On Tuesday, Javad Zarif condemned what he called Johnson’s “utter hypocrisy” in a statement on Twitter, adding: “Unlike the UK and allies, Iran believes nukes and all WMDs [weapons of mass destruction] are barbaric and must be eradicated.”
Earlier in the day Johnson revealed that the UK would lift a cap on its own nuclear stockpile, allowing it to keep a total of 260 warheads, rather than being limited to 180, as had been set by previous British governments.
The PM was then quizzed about Iran’s role in the Middle East by a fellow Tory MP after unveiling the plans as part of the government’s Integrated Review Of Security, Defence, Development and Foreign Policy.
We remain extremely concerned by Iran’s influence in the region, the disruptive behavior of Iran and particularly, of course, we are concerned by the risk of Iran developing a viable nuclear weapon,” Johnson told MPs in the House of Commons.
He added that it would be beneficial for the security of the people of Iran and the wider Middle East if the state returned to the 2015 nuclear deal, known as the Joint Comprehensive Plan of Action (JCPOA).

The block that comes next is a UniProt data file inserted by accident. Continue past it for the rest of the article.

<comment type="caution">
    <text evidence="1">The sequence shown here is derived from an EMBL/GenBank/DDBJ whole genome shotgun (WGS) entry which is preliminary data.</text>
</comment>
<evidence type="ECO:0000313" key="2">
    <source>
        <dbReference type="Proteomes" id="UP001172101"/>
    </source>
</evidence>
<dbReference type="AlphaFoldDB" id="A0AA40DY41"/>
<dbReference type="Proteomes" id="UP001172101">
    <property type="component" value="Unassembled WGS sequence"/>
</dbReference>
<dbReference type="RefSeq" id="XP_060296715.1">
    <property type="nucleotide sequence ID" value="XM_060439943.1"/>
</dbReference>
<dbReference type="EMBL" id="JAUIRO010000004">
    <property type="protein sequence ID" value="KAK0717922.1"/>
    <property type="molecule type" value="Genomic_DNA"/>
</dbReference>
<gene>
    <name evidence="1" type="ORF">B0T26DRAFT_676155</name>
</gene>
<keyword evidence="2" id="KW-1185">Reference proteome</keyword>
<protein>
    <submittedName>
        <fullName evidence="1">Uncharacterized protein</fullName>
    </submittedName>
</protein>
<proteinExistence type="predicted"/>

In recent months the deal has been a major flashpoint between Iran and the Western signatories of the JCPOA, including Germany, France and the UK, which have all called for Iran to stop breaching its commitments.
US President Joe Biden has said Washington will return to the deal, which provides sanctions relief for Iran, if Tehran stops undermining the agreement by stepping up its uranium enrichment – a crucial step in the development of nuclear weapons.
For its part, Tehran has repeatedly said it would be prepared to fall back into full compliance under the deal if the US drops its sanctions against Iran.
The UK’s security review accuses Iran, Russia and North Korea of destabilizing their respective regions and the “weakening of the international order.”
The 100-page document says it is the UK’s priority to “prevent Iran from developing a nuclear weapon” and that it remains open about further JCPOA talks.